Stenhouse talks past, future at Pilgrim politics club


The Pilgrim Political Involvement Club (Pil-PI) kicked off its second year of welcoming in local politicians to talk shop with politically minded students with Republican mayoral candidate Sue Stenhouse stopping by on Tuesday afternoon to discuss the upcoming election and her history in politics.

Stenhouse earned her first win in an election in 2000, following the appointing of then-mayor Lincoln Chafee to take his father’s seat in the U.S. Senate and Scott Avedisian’s win during the ensuing special election. Stenhouse, who helped run Avedisian’s campaign for mayor, said she had never considered a run prior to Chafee putting the idea into her head.

“That had never, ever, ever been on my radar screen before. As much as I helped other people with their campaigns, and enjoyed it,” she said. “I thought this was something I would really like to do. When I was your age I was involved in school politics. I had run for office from the 6th grade on.”

For Stenhouse, getting on the city council was an introduction to becoming a change agent for Warwick – the place she said she has no now spent more time living in than her native Minnesota. As the lone Republican, Stenhouse had a seat on every committee that had a hand in every element of city business, an opportunity she found to be profound.

“It was the best job in the world because I got such an education,” she said. “I learned about so many things. It was a ton of work, but I’m one of those people known for doing my homework.”

Stenhouse then talked about being tapped by then-Governor Donald Carcieri to become the director of community relations and emergency preparedness for the governor’s office. She said this gave her the opportunity to dive into an entirely new area of governance and found her in situations that were truly unbelievable – like the Station nightclub Fire that occurred on Feb. 20, 2003, where Stenhouse was tasked with being a liaison between victims and their families.

“There are things you experience in these roles that you never, ever anticipated, but because you’re a leader and are perceived as a leader, you get put into these incredible situations,” she said. “It’s about connecting with people, and that’s what why I love what I do and it’s a big reason why I’m running now.”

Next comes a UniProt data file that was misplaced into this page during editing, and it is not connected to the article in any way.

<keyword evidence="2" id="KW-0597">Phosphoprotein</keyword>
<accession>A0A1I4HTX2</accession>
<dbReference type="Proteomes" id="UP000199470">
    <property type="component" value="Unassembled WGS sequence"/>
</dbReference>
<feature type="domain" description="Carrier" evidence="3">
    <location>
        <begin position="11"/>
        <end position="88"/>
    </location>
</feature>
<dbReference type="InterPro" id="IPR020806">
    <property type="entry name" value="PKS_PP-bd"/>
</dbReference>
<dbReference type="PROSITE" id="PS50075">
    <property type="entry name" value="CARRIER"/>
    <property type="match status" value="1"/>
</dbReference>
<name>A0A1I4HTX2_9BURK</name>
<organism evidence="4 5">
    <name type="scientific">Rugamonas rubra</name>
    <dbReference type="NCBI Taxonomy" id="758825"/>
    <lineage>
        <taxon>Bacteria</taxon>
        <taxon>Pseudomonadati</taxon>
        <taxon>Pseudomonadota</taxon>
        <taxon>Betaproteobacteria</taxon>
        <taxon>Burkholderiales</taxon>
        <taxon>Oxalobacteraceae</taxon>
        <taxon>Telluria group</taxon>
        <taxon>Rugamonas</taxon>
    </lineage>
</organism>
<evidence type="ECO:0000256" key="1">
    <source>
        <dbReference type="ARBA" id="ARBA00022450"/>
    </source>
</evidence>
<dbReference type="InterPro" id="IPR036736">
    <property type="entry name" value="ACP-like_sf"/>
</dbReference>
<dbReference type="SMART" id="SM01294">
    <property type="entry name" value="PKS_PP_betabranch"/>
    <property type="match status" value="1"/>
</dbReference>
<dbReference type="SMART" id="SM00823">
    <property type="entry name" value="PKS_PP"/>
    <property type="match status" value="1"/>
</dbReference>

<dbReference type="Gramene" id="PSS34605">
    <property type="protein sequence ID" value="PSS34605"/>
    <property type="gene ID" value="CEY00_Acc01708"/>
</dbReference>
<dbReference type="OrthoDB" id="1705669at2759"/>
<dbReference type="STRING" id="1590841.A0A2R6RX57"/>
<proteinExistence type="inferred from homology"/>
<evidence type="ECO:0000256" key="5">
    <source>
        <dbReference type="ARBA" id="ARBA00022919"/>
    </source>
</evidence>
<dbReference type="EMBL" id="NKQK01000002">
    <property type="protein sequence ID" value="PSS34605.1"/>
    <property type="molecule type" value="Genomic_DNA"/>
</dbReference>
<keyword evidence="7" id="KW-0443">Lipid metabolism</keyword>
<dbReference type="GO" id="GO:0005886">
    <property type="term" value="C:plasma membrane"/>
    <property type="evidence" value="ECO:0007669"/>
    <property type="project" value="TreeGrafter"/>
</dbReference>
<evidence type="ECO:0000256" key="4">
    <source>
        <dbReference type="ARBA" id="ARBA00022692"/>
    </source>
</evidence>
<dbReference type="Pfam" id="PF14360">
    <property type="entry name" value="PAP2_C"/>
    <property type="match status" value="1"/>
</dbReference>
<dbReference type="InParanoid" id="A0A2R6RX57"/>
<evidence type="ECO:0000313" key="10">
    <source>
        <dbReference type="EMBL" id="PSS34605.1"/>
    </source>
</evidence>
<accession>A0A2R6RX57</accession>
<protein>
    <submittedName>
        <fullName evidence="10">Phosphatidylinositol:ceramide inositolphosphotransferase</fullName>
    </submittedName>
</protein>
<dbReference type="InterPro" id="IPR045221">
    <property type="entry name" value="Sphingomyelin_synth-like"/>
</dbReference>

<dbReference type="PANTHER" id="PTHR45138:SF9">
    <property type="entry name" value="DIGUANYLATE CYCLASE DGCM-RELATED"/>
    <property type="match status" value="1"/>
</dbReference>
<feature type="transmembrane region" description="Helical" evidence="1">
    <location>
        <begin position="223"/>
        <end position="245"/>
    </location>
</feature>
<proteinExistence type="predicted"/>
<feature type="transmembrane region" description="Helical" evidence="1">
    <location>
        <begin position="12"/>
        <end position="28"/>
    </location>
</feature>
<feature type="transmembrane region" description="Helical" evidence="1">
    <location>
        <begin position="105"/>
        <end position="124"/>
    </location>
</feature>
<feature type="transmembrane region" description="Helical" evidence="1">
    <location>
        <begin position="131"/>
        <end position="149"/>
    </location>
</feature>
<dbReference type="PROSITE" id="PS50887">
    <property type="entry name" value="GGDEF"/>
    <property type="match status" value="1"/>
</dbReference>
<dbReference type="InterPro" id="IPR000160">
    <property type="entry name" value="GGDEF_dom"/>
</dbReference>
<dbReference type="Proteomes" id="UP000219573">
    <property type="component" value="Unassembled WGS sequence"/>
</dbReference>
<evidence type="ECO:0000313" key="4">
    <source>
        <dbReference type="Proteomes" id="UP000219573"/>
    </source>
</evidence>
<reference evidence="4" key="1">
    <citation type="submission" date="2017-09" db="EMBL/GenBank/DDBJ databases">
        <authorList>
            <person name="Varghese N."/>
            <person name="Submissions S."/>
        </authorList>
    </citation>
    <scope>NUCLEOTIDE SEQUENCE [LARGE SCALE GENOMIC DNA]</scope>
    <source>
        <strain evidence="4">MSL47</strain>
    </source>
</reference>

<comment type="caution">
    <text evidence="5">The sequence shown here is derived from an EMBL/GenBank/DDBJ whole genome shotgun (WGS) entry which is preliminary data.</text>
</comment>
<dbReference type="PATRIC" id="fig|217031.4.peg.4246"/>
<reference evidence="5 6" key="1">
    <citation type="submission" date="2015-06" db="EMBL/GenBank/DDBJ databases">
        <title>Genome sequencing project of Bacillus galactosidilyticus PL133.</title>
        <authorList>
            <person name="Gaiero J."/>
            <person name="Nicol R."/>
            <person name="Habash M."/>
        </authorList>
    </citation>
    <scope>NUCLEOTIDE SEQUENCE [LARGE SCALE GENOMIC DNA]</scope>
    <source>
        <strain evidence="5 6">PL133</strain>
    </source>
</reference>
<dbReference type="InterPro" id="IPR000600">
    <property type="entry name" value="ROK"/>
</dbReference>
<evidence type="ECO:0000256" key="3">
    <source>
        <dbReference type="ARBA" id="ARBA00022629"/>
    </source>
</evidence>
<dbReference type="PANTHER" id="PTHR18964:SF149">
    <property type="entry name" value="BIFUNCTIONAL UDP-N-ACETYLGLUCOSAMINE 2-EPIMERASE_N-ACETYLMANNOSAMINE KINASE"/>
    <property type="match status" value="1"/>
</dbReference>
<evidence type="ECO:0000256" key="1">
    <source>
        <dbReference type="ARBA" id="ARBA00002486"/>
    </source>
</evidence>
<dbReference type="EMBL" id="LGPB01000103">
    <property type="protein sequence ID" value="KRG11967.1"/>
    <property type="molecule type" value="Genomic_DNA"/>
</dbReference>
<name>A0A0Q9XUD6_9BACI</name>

Stenhouse talked about how getting back into local politics is an exciting prospect for her because she feels that people have the most opportunities to enact real change for people from the positions of local government. She spoke with pride about starting the Wyman Historic Walking Tour in 2000, which still occurs to this day, and about utilizing her connections and position of influence to help out families in need.

“When I drive around the city, I’m like ‘I had a hand in that, I made a difference,’” Stenhouse said. “That’s probably the most exciting part about government, is knowing you made a difference for somebody.”

Stenhouse spoke about how the educational climate in the city was a big part of why she was running for mayor now. She feels that there is great potential in the school system – the same system in which her children were educated – and that Mayor Joseph Solomon has been ineffective in his ability to being people together to come to consensus regarding the financial situation occurring right now.

“Education to me is incredibly important. It is the foundation of our community. Everything else is a branch off of that,” she said. “I think it’s awful that we’ve started the school year in this disarray, and in my mind there was no need for that to happen. I understand that not everyone is always going to see eye to eye and people will value different things, but a real leader creates consensus.”

When asked where she saw the city in five years, Stenhouse said the scenarios would be “very different” depending on it was her or Solomon in the mayor’s office.

“He’s been there and part of the budget process for 18 years. So, if things haven’t moved or changed in that amount of time when he’s been at the helm, I don’t see a lot of change happening in the future,” she said. “I love change and I love trying to make new things happen. I see my trajectory as totally different than his.”